Remembrance by M.J., a Warsaw ghetto poet (translated by Yala Korwin)
You saw blood of the homeless and innocent.
You heard the voices mocking them.
You saw a beast jumping out of the crowd,
Heard the laugh, looking into living eyes
When smoke enveloped the silence
Of other voices.
You came back to your homeland,
As one comes back to life. You see a flower
Growing in the fertile, too-fertile earth.
Traces of smoke become sky-blue, like a remorse,
The smell of burning disperses,
Even the shadows pale.
In the air – an aroma, like anticipation
Of new growth, of unknown words.
Chestnuts bloom, grasses are busy repairing the web
In the earth’s red wound.
Buds are sticky, water sinks into the bushes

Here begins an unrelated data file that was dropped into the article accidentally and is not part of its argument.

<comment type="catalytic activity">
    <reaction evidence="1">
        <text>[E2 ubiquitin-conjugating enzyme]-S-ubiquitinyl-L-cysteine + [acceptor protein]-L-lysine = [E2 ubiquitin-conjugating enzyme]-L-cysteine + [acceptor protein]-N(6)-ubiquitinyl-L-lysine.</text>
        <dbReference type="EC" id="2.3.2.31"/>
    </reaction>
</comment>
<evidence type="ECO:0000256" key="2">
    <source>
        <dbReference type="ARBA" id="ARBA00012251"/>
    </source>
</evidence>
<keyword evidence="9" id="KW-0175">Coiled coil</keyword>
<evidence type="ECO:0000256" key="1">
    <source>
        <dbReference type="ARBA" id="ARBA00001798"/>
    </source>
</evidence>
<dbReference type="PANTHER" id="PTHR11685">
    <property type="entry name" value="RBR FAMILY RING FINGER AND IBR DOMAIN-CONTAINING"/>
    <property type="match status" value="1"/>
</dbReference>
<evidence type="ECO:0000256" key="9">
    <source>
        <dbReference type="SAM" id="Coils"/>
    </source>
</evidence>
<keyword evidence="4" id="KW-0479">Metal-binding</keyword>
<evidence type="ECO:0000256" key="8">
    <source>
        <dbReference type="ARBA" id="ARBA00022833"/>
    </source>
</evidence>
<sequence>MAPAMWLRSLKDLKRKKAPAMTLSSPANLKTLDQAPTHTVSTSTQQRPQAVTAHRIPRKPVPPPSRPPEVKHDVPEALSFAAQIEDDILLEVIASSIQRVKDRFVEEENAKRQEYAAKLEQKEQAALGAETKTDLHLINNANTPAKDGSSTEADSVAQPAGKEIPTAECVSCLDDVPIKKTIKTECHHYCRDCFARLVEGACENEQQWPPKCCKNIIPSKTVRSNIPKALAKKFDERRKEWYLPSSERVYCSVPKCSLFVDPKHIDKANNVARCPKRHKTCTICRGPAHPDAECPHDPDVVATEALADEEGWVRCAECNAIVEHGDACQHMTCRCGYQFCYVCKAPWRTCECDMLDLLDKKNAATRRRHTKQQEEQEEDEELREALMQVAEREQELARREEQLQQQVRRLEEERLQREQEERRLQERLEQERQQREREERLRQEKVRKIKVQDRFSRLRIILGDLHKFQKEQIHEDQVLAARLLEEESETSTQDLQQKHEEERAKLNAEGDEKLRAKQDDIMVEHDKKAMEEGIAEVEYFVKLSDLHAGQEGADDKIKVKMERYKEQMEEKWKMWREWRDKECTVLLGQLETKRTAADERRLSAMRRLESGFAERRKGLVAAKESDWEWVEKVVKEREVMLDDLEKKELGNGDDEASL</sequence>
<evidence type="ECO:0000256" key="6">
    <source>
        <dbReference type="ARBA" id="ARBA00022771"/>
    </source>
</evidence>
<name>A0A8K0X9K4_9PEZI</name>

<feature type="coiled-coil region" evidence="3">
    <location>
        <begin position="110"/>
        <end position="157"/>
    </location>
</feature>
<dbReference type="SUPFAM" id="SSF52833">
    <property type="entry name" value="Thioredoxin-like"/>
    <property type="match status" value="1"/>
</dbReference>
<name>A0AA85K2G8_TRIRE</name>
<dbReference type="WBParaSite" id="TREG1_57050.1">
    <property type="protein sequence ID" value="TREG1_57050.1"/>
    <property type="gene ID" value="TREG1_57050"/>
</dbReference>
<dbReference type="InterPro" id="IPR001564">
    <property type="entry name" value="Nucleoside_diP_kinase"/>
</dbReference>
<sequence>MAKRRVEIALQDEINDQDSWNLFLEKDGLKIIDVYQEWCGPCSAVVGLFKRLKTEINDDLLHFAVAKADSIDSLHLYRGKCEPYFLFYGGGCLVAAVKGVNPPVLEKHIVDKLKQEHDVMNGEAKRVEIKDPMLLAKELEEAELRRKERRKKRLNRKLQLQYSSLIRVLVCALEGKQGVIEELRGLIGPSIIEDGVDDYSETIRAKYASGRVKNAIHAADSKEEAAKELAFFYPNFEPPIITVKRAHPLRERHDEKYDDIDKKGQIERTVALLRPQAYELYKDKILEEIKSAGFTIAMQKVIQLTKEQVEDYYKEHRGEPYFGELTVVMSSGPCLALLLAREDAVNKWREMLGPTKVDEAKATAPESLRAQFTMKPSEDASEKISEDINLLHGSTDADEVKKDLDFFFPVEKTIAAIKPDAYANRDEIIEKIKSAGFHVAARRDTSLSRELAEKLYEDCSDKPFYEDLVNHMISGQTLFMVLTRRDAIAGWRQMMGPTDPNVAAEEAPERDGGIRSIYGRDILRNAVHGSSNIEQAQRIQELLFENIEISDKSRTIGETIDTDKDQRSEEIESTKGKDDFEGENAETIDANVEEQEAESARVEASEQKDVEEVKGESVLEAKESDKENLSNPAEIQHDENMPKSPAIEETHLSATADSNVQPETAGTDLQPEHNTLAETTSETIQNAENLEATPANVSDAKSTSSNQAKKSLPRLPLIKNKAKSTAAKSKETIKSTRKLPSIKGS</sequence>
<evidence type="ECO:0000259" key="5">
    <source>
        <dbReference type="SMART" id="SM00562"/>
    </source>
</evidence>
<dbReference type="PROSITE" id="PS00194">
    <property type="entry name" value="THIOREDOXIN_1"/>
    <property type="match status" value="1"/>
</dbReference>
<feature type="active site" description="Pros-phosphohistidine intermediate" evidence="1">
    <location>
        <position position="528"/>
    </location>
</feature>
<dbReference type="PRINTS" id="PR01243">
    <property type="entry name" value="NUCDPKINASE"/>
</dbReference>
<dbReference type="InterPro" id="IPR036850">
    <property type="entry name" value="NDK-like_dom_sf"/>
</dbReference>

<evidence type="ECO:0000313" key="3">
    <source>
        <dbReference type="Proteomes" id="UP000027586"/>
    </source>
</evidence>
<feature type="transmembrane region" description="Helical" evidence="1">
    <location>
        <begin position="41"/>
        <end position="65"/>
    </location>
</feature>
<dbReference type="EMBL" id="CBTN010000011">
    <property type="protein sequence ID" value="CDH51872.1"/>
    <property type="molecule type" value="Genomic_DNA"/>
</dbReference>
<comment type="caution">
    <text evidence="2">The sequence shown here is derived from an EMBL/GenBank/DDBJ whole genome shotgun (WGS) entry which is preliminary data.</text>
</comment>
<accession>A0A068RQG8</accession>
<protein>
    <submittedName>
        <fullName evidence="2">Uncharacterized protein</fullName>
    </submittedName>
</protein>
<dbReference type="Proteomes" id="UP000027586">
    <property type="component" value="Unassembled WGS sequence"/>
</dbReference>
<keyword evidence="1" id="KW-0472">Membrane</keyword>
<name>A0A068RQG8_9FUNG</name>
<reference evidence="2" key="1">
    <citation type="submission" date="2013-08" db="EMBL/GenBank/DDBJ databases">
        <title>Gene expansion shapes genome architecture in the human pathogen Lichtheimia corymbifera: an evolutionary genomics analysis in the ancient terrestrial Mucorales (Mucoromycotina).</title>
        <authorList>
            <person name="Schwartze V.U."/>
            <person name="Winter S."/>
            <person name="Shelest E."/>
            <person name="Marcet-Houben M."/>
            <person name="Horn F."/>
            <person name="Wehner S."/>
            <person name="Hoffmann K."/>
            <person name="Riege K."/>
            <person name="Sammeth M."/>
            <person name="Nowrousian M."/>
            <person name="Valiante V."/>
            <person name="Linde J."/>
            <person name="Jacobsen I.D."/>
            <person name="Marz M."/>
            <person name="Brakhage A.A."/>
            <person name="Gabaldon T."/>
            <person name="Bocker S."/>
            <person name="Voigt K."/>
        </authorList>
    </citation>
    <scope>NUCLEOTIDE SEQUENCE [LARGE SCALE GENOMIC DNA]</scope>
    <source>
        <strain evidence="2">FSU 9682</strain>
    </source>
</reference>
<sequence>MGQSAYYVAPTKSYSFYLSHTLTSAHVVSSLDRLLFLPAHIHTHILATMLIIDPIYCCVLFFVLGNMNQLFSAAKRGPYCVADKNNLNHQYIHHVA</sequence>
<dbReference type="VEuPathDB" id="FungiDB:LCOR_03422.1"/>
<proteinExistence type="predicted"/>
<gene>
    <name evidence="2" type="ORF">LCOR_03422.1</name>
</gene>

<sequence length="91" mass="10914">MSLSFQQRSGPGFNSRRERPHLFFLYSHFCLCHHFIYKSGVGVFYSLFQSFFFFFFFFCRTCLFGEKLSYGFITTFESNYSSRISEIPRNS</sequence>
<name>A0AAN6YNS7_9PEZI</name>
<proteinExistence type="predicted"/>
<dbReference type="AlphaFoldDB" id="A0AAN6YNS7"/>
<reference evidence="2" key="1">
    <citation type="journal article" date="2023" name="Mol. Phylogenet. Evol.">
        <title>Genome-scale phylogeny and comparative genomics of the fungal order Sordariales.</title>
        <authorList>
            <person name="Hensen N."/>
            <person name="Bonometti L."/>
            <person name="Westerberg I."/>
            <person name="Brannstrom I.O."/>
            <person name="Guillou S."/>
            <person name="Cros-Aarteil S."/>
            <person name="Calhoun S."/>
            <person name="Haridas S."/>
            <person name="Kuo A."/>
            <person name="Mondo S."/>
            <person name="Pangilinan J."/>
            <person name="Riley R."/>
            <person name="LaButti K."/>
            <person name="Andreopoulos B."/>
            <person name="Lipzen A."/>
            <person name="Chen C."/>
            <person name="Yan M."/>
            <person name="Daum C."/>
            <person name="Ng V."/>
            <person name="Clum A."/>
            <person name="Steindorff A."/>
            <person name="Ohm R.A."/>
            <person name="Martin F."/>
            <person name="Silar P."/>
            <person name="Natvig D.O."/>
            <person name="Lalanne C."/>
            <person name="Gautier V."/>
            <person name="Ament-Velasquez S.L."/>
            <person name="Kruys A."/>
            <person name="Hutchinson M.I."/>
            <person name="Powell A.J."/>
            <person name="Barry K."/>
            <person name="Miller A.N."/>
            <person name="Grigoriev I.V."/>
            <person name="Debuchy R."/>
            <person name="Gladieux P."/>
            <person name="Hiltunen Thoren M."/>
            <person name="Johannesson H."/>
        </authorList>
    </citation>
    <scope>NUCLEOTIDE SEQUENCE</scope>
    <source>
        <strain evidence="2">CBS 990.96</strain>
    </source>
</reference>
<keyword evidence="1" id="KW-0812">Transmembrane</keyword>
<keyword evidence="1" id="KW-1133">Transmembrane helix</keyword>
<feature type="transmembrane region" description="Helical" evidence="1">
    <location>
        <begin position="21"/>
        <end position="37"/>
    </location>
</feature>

And roars again.
Like tokens of pleasure and strength,
The nightingale raves in thickets of young trees.
Its song rises and bursts like fountains of light
Beating the sky. The earth’s beauty is unfriendly,
More indifferent, than inhuman mass-graves.
And if you become lost in the beauty of words,
As in an unseen face, their clean sound,
Too clean, will b outweighed by a mixture
Of earth and blood.
Today is Yom Hashoah, the annual Holocaust Remembrance Day. Pictured above is the Monument to the Ghetto Heroes located in Warsaw, Poland.
This poem was selected by Lesley W. (Head of Adult Services)
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